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Celebrity Upskirt: Statue of Liberty

Get ’em while they’re hot! Free celebrity up skirt pics (sorry, no downblouse shots of this hot celeb). Even better than Jessica Simpson or Jessica Alba.  This paparazzi has candid photos of that French beauty, the Statue of Liberty! You could almost see her thong in these pictures, if thongs had existed when she was crafted!

Whoa, from the top of the pedestal I can see right up her robes!

Whoa, from the top of the pedestal I can see right up her robes!

Okay, in all seriousness, here is what it looks like underneath her robes:

Here you can see inside the Statue herself; the staircase is new (1980's)

Here you can see inside the Statue herself; the staircase is new (1980's)

For those who want to visit but have hideous memories of going there before the refit (I believe it was mid-80’s), the staircase is new. When the time I went when I was around 8, I remember long lines and hideous heat.  We waited forever, “trapped” in the old staircase among a crowd of heat-exhausted tourists, all to look out some airplane-window-sized portholes in the crown. Now they only let 160 people a day up there on guided tours, although the summer heat and tiny windows are still the same.

What a moving image for an expat who last visited Liberty at about age 8!

What a moving image for an expat who last visited Liberty at about age 8!

In the pedestal, you can see the original torch, which was modified during numerous retrofits and eventually taken out of service due to heavy corrosion.

This is the original torch, modified several times before it was damaged by corrosion.

This is the original torch, modified several times before it was damaged by corrosion.

Here is another nice image with Nikon’s 70-300VR zoom lens:

There are rumors that the face is based on the designer's mother.  "So hot! Want to touch..."

There are rumors that the face is based on the designer's mother. "So hot! Want to touch..."

The ferry to the Statue Island also goes by Ellis Island, seen in this shot from the Statue of Liberty’s pedestal:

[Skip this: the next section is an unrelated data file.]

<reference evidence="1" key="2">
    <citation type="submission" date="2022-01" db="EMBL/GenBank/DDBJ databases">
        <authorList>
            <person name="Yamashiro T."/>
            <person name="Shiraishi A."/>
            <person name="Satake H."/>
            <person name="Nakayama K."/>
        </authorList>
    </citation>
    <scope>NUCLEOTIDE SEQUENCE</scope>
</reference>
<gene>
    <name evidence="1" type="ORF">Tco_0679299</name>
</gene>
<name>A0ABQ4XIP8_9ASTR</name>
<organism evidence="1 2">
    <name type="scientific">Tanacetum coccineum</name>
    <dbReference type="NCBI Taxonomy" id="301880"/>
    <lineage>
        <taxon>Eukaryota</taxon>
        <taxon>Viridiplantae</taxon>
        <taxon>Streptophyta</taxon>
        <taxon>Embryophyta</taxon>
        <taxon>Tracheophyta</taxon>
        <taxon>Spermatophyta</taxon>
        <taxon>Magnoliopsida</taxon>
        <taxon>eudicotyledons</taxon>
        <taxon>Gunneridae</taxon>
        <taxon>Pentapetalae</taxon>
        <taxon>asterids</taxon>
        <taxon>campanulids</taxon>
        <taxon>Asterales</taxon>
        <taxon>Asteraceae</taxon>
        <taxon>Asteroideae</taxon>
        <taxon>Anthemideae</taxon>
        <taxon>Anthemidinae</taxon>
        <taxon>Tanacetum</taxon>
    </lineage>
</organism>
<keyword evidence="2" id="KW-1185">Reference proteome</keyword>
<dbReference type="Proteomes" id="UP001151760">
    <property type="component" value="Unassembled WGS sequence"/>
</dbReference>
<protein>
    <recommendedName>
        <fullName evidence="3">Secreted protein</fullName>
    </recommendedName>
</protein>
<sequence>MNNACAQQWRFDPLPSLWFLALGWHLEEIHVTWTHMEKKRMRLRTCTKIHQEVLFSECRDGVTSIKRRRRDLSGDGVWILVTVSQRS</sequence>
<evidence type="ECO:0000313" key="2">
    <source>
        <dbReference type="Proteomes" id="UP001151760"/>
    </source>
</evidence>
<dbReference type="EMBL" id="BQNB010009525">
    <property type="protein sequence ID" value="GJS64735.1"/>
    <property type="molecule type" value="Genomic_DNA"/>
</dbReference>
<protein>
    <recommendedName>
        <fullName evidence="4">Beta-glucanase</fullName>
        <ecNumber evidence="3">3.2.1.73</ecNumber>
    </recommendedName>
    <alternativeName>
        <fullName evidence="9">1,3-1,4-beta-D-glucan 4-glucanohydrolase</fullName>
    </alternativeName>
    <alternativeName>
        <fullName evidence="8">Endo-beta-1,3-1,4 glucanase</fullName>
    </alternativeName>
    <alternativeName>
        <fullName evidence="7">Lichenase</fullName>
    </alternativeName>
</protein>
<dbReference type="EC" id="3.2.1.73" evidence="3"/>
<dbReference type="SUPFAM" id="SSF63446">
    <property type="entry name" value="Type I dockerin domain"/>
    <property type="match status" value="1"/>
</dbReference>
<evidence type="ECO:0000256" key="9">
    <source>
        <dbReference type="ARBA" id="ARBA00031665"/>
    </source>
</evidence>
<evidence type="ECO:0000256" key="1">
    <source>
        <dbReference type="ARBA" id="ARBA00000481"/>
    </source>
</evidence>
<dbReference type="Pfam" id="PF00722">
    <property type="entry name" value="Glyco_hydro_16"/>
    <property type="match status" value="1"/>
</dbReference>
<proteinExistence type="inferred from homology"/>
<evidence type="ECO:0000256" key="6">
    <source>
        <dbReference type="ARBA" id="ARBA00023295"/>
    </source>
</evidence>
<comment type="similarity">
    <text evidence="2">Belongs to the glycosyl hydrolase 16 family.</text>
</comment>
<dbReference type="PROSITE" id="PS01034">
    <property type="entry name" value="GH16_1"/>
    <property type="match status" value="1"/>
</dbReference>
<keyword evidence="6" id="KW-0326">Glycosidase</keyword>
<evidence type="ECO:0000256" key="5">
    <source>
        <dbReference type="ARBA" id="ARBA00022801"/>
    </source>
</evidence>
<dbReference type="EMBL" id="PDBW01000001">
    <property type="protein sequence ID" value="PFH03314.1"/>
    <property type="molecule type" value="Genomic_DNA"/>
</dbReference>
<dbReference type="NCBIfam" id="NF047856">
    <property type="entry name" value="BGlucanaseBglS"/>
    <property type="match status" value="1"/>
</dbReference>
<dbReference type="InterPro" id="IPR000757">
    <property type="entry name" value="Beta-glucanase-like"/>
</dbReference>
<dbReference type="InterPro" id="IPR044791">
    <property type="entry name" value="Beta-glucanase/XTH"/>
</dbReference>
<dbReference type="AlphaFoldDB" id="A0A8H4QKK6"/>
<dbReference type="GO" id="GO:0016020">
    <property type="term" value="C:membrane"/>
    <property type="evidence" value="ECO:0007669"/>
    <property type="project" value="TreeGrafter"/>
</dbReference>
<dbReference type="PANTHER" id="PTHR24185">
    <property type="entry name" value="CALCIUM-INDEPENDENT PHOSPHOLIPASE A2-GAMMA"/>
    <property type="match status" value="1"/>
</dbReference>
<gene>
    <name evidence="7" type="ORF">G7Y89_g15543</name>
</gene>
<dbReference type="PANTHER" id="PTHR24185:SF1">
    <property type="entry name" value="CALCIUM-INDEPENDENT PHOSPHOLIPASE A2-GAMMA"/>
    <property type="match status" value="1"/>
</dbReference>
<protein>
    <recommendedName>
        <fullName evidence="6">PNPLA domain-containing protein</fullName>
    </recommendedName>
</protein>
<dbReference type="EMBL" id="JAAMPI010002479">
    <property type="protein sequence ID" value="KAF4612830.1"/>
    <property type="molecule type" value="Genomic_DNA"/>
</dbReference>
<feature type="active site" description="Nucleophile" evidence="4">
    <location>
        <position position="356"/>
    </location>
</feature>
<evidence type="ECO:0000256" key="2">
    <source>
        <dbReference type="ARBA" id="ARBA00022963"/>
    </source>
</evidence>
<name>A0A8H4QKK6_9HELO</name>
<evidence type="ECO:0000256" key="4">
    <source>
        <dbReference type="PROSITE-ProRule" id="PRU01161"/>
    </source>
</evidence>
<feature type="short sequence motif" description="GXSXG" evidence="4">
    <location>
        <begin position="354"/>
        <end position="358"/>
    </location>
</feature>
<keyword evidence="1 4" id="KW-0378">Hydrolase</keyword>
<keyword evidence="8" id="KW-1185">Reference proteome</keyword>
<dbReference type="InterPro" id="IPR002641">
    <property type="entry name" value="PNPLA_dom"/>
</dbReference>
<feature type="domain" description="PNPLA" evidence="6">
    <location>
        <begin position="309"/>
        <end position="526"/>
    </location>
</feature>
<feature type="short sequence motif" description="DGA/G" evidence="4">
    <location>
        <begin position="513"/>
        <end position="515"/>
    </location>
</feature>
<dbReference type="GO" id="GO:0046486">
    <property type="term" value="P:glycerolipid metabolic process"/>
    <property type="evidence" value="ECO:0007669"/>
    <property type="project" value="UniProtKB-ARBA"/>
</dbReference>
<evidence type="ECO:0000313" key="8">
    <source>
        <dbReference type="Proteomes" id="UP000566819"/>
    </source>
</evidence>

Ellis Island, where millions of tired and poor immigrants arrived to turn their fortunes in the United States

Ellis Island, where millions of tired and poor immigrants arrived to change their fortunes in the United States.

On the way back to the dock after visiting Ellis Island, I tried to beat the haze and get a decent shot of the Manhattan skyline.  I’ll let you be the judge if I succeeded in some small way.

As I post this on September 11th, I think how the skyline would have looked like when I was 8. The victims of terrorism are in my thoughts.

As I post this on September 11th, I think how the skyline would have looked when I was 8. The victims of terrorism are in my thoughts.

I’ll have more articles about US East Coast locations coming up, since I just did a long trip “back home” and visited places I haven’t been in many years.  If you’re interested to read/view those as well, sign up with the orange RSS or Email links in the left sidebar!  One advance tip: to visit the White House you need to call your congressman or embassy to arrange it in advance.  D’oh!

Getting to the Statue of Liberty:

  • I have three BIG tips for anyone going to the Statue. 1) Get tickets in advance for the earliest possible visit in the morning. 2) Get up early and go to the first visit in the morning. 3) Go first thing in the morning! Yeah, there’s a theme here… the lines go from bearable to “WTF!?” very fast. We got tickets the day before, for 9am the next day.
  • If you want to go to the crown, reserve tickets online, MONTHS in advance.  We were told in July that they were fully booked until September.  http://www.nps.gov/stli/index.htm
  • Be at the ferry at least 30 min early for your assigned time.  It leaves from a visitor center in New York City’s Battery Park, near the Bowling Green or South Ferry subway stops.  The ticket fee ($12) is only for the ferry ride to the Statue and then onwards to Ellis Island, before returning to Battery Park.  Entrance to the pedestal or Statue is technically free, but does require a ticket.  (Sorry, you can’t parachute in to save $12).
  • The line to get on the ferry to leave the Statue Island is VERY long, especially if you didn’t have the earliest tickets in the morning.  At Ellis Island it was not so bad (at least when I was there recently).
  • Backpacks: try not to bring one!  Security will NOT let you take it into the pedestal or statue area.  You will have to lock it in some pay-lockers, which are not very big.  Cameras are fine past security, but NOT camera backpacks!  Have a small shoulder-bag for your camera and/or lenses.
  • Security is basically like airport security, but these guards take their job a lot more seriously than the TSA does.  They are guarding the premier symbol of the United States of America.  Respect, yo!

Official website of the National Park Service / Statue of Liberty: http://www.nps.gov/stli/index.htm

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Posted in World Travel 8 years ago at 5:34 pm.

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